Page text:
If you work in IT, like all the people on campus who administer the servers and handle other related IT tasks? I just googled, and there are 148 open listings for server administrators in Kansas City alone. Go ahead. Hire a low wage and inexperienced worker to handle your sensitive student data and see how well that works out for your campus.

elliottaw 5 years, 2 months ago

yup, I would say pretty much all have 401k

thinkinganalytically 5 years, 2 months ago

That has been the case for at least the last twenty years.

question4u 5 years, 2 months ago

"The United States belongs to the citizens of Kansas, not the other way around."

The actions of the current Kansas legislature suggest that a more accurate statement would be: "Kansas doesn't belong in the United States."

Cait McKnelly 5 years, 2 months ago

Obviously, Brett Hildabrand, a lawmaker, never read the US Constitution. How typical of a Teapublican to put it in terms of "ownership". The US is, to quote Lincoln, a government "of the people, by the people , for the people" and no one "owns" it. On the other hand, there are plenty of legislators who are owned by their corporate overlords. who bankroll them.
if Mr. Hildabrand and his majority cohort in the Kansas legislature wish to secede from the United States in a snit fit, I suggest they do so. No one will miss them or Kansas.

fu7il3 5 years, 2 months ago

I always thought Republicans believed in a free market. What's with the salary caps?

chootspa 5 years, 2 months ago

If you've set out to prove that government is incompetent by running the government incompetently...

Michael LoBurgio 5 years, 2 months ago

Brownbacks Promises, schmomises

Cheered on by Gov. Sam Brownback, the 2013 Kansas Senate voted last week to make liars of the 2010 Legislature and then-Gov. Mark Parkinson – by supporting extension of a sales-tax increase scheduled to sunset June 30.

Other proposals would further treat the $8.2 billion, 10-year transportation plan like money free for the taking, though Brownback once said the state should seek alternatives to massive sweeps of highway funding. Also wobbly are the state’s commitments to funding for K-12 public schools, higher education, social services, gambling-addiction help, a college-savings matching plan for low-income students, and more.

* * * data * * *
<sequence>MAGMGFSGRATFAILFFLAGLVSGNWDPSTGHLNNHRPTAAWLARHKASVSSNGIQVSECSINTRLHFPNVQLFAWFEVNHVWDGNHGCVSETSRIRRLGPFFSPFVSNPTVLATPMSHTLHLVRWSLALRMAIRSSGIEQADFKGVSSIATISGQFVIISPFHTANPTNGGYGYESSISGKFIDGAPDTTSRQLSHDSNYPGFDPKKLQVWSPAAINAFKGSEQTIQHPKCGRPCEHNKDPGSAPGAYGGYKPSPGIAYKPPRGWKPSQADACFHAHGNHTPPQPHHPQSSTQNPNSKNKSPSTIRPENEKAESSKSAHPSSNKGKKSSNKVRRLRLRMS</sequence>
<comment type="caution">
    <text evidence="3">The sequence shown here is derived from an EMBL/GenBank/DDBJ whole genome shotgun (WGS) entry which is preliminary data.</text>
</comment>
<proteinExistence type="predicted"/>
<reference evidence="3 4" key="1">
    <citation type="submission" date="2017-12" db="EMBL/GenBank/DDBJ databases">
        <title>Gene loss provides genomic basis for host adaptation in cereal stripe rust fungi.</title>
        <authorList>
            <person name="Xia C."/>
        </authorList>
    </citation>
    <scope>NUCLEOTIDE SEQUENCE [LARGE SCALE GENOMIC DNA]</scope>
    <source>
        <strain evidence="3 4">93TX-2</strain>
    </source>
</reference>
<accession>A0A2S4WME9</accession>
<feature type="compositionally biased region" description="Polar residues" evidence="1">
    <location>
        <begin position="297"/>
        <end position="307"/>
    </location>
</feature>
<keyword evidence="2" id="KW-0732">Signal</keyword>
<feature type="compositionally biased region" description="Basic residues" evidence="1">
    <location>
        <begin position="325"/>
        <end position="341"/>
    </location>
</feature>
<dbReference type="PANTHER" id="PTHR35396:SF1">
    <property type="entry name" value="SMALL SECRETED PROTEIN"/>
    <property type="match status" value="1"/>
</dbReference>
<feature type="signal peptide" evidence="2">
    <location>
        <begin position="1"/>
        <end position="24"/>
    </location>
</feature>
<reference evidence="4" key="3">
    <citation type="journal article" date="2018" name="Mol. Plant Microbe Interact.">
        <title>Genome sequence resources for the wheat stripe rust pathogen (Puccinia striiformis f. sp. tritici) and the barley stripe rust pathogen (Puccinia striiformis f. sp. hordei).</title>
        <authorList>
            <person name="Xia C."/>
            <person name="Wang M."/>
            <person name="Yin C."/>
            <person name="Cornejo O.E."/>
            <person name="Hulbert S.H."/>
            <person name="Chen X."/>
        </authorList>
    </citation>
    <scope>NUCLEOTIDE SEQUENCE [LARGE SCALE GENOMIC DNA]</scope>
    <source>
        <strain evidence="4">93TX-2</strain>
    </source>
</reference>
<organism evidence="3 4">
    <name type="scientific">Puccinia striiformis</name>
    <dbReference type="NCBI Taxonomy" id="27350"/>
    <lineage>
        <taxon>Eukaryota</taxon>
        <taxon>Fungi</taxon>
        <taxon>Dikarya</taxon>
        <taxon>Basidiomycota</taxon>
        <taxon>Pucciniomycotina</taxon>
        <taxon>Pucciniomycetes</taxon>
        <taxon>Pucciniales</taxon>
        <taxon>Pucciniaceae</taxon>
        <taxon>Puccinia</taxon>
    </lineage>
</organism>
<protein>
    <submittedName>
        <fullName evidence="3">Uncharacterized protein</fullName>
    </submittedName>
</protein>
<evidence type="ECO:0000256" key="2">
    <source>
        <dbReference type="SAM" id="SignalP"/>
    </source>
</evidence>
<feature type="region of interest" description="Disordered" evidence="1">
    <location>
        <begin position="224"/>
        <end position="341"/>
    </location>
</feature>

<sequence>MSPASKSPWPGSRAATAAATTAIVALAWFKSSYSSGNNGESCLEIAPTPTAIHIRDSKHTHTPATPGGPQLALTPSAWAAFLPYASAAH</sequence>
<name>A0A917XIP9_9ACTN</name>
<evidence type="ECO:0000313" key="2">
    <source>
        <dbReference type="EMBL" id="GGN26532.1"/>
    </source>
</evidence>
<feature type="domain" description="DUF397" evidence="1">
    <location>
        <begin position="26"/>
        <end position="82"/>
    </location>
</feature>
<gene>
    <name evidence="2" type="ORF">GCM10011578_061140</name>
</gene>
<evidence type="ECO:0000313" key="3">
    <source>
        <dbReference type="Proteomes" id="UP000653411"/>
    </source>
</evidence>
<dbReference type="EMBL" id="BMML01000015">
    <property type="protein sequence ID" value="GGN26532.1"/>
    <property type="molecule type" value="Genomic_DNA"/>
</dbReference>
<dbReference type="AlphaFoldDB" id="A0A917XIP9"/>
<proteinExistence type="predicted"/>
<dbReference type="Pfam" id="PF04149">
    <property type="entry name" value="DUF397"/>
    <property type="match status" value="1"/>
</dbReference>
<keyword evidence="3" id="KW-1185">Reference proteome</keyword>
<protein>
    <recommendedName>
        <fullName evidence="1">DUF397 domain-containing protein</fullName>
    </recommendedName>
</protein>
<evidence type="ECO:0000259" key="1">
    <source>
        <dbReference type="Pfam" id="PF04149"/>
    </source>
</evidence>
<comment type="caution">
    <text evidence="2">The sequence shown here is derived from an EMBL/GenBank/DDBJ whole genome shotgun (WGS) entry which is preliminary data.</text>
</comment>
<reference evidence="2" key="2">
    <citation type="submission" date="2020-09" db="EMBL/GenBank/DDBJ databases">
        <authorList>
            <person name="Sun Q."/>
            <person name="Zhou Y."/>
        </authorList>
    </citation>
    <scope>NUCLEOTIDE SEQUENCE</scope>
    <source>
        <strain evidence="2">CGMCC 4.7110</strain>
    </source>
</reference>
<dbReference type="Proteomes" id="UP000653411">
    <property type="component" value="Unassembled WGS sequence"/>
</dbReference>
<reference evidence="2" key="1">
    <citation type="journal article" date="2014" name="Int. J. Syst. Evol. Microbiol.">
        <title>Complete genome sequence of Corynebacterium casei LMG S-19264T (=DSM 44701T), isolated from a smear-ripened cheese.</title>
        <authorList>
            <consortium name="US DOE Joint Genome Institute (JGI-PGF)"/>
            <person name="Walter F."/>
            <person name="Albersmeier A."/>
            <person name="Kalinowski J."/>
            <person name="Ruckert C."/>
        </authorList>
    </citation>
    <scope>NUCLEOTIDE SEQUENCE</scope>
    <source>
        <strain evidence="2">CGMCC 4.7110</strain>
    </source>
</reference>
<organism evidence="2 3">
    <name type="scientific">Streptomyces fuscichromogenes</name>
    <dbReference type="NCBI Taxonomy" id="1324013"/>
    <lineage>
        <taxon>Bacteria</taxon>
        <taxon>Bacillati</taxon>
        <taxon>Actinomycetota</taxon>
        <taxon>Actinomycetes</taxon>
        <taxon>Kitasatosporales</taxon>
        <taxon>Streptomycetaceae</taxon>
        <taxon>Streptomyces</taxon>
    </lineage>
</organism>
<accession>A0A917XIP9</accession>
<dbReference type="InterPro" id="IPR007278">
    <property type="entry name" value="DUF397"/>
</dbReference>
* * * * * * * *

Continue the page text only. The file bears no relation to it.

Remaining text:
Promises, schmomises.

The Statehouse priority this year and for the foreseeable future is paying for last year’s rash tax-cut plan. The governor and his allies are seizing any revenue and budget cuts they can find to keep the state moving further down the path toward eliminating the state’s income tax while maintaining a 7.5 percent ending balance – come what may for Kansas.

The Brownback-blessed, Senate-passed tax plan would enable the state to collect an extra $316 million in fiscal 2014, thanks to the continuation of the higher sales-tax rate and a 24 percent cut to income-tax deductions. It’s unlikely that the plan will win approval in the House, where many lawmakers oppose turning a temporary sales-tax hike into a permanent one and also favor cutting the budget into balance. A rival proposal offered last week in the House by Rep. Richard Carlson, R-St. Marys, would let the sales-tax rate drop but make further income-tax cuts dependent on revenue growth of more than 2 percent a year – too slowly for many Republicans.

But even if the Senate bill did pass the House, $50 million or more still would need to be cut from the 2014 budget, according to Senate Majority Leader Terry Bruce, R-Hutchinson.

Of course, before it’s all over, even legislators who champion K-12 schools and look out for social services funding may favor the higher sales tax rather than see those budget areas further slashed and local governments forced to raise property taxes.

Some of them used the five-hour Senate debate last week to highlight the harm done to poor Kansans by last year’s tax plan, which eliminated a food sales-tax rebate that benefited the working poor, a child-care tax credit, the homestead refund for renters, and credits targeting the disabled. As it is, only one (Mississippi) of the 14 states that tax food sales does so at a higher rate than Kansas.

Read more here:

Thinking_Out_Loud 5 years, 2 months ago

"As of Jan. 1, people registering to vote for the first time in Kansas must provide documentation, such as a birth certificate, to prove citizenship."

What's wrong with the government using due process instead when it wants to disenfranchise me from my vote?

elliottaw 5 years, 2 months ago

Or KU could turn it down and just decide to move they main campus to the Edwards Campus with better classrooms and newer technology and leave Lawrence a ghost town.

chootspa 5 years, 2 months ago

Not enough room. They can't buy more land at that location, and there's no on campus housing.

William Weissbeck 5 years, 2 months ago

Why is it when "pension reform" is discussed, a bunch of connected rich guys show up? If on the one hand most of the "experts" say that the average person should simply be invested in a diversified portfolio consisting primarily/exclusively of an S&P index fund, contribute regularly and not try to time the market - what do we need these other guys for?

globehead 5 years, 2 months ago

A friend of mine from a distant state told me last year that where he lives, Kansas has become the laughing stock of the nation. Today, I can safely report that Kansas has become the laughing stock of itself.